2. Find out the size of your wedding.Everyone who's invited to the engagement party should ultimately be invited to the wedding. Otherwise, guests might wonder what they did at the engagement party to insult you. That said, if you decide to host your own wedding and keep the list small but you want to throw an extravagant engagement party, go for it. Just be sure to let people know that the wedding will be small so no feelings will be hurt when guests aren't invited to the wedding. If you're worried your friends will think you want to have a big bash solely to garner gifts, include a note in the invitation that requests no presents.
3. Consider what will make the in-laws most comfortable.Since the engagement party custom was actually designed to help you start building bridges between your families, consider their style. If one of you has a very formal family, an impromptu picnic in the park might not be the most appropriate setting for getting to know one another. Likewise, a five-course sit-down dinner attended by all your friends might be a bit intimidating for them. Settle nerves by including as many people from their side as you can reasonably accommodate.
In 2010, Beth and I began our first business, 121 Creative Communications. Four years later we opened our shop in Downtown Downers Grove, 221 Creations.
Our brides and their families, our customers and vendors, our neighboring shops have all made a difference in our lives and we hope that we have made a difference in theirs.
We have had the pleasure of working with so many wonderful people and supporting hundreds of local non-profits. We hope you find time to visit our shop this holiday season so we can say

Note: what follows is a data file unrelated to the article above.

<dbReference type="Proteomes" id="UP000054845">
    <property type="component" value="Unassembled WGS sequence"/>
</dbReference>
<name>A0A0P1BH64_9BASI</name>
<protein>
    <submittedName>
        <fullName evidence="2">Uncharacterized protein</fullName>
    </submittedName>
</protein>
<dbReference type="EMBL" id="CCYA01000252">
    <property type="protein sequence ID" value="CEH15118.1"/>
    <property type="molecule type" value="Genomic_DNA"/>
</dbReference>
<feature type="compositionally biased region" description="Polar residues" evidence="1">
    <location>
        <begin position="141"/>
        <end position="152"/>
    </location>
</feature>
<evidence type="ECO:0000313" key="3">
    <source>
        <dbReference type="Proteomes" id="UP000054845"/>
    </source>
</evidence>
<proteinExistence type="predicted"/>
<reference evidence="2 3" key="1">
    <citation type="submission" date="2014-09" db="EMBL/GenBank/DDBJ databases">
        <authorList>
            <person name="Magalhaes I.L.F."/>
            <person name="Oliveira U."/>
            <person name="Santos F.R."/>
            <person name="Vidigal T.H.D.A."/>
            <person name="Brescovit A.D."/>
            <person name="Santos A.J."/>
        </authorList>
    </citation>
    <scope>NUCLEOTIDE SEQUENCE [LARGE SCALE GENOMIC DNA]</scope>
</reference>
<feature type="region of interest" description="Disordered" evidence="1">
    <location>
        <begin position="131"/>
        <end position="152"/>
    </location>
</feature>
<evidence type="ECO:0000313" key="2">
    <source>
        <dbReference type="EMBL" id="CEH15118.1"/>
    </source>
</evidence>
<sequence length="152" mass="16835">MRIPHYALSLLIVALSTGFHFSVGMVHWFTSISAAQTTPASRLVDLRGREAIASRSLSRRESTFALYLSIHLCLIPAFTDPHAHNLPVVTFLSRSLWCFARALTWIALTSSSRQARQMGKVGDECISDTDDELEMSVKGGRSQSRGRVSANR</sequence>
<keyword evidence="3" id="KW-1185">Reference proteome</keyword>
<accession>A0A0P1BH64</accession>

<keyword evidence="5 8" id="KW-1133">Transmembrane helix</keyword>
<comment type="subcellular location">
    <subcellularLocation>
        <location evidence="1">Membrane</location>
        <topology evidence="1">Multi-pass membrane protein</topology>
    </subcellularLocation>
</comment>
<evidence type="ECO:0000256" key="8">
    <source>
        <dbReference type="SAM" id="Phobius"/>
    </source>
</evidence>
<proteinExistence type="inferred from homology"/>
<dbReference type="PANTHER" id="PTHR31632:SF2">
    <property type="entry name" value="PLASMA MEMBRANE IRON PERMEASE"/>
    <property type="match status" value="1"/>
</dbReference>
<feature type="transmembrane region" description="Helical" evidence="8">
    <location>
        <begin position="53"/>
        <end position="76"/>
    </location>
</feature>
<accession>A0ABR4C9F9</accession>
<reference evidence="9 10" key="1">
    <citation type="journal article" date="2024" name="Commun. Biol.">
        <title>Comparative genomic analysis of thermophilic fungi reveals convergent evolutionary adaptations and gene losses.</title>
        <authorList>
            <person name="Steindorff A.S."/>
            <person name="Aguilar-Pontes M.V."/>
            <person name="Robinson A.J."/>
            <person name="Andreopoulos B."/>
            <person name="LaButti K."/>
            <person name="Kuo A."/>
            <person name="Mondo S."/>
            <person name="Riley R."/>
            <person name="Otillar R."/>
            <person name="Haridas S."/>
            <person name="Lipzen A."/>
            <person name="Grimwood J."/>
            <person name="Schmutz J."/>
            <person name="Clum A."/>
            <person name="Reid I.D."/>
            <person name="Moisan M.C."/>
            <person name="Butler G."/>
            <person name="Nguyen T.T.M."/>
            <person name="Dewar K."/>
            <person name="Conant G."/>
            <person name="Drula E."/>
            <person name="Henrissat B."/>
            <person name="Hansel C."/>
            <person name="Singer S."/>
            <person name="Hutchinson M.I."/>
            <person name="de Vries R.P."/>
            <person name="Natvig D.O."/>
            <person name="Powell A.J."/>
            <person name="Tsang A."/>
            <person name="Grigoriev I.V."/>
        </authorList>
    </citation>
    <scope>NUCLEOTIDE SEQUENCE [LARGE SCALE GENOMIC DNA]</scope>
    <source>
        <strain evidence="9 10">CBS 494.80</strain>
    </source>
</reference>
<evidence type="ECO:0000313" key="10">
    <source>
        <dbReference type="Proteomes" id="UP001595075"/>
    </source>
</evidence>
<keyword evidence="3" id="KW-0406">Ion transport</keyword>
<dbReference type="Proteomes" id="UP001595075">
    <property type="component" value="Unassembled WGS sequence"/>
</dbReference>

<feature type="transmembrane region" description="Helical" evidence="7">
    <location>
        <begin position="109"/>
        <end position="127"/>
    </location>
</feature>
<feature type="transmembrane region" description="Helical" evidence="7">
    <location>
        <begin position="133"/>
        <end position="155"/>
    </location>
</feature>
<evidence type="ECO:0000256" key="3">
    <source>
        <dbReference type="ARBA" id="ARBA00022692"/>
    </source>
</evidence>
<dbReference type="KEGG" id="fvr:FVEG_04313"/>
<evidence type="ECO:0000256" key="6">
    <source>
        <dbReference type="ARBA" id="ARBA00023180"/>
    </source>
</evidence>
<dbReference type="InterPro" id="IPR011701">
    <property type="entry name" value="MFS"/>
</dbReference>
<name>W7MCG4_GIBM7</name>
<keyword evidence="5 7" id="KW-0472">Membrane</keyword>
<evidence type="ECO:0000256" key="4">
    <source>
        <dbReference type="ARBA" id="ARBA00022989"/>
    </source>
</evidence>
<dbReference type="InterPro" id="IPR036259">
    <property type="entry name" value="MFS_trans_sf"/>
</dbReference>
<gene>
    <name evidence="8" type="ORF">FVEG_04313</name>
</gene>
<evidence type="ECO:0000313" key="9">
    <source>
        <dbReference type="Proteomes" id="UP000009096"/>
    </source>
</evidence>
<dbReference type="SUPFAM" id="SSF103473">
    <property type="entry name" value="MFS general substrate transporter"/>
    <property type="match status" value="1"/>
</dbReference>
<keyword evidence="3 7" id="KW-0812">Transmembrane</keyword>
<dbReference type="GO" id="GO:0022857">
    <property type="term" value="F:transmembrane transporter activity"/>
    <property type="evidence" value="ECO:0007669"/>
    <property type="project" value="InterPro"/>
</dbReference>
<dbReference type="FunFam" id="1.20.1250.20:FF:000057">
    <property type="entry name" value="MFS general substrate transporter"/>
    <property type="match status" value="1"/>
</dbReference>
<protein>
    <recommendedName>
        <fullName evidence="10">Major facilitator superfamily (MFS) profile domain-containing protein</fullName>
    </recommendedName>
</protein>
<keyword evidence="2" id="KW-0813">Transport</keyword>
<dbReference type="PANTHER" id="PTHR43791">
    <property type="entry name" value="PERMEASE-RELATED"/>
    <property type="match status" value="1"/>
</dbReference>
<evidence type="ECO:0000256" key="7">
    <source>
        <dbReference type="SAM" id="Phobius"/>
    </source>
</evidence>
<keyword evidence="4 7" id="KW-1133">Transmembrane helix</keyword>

"Thank You" for your friendship, support and encouragement.
MK and Beth
Navy is the new black. As an alternative to formal black, brides and grooms are opting for dark blue as the neutral shade in their wedding’s color palette. Midnight blue is now the color of choice for formal weddings. “Instead of a classic black and white engraved invitation, couple’s are opting for a deep midnight blue letterpressed invitation.” Wedding Wire: Beth Bernstein of SQN Events Chicago.
Brides who want a rustic look and feel will start steering away from the barn look to a more “woodsy” look according to Taylor Green of Taylor Elise Events in St. Louis, Missouri. This includes a lot of greenery in the florals and green as the wedding’s main color. “We’ll also move away from burlap and see more wooden details,” she explains. Wooden details can include the invitation, table numbers, seating cards, tags, chargers, signage, chairs and tables.”
Wedding Wire Trends for 2018
I have survived the weddings of 3 of my adult children. Below are some great tips that will help ease your stress are various times in the planning of your children's wedding. Hope it helps.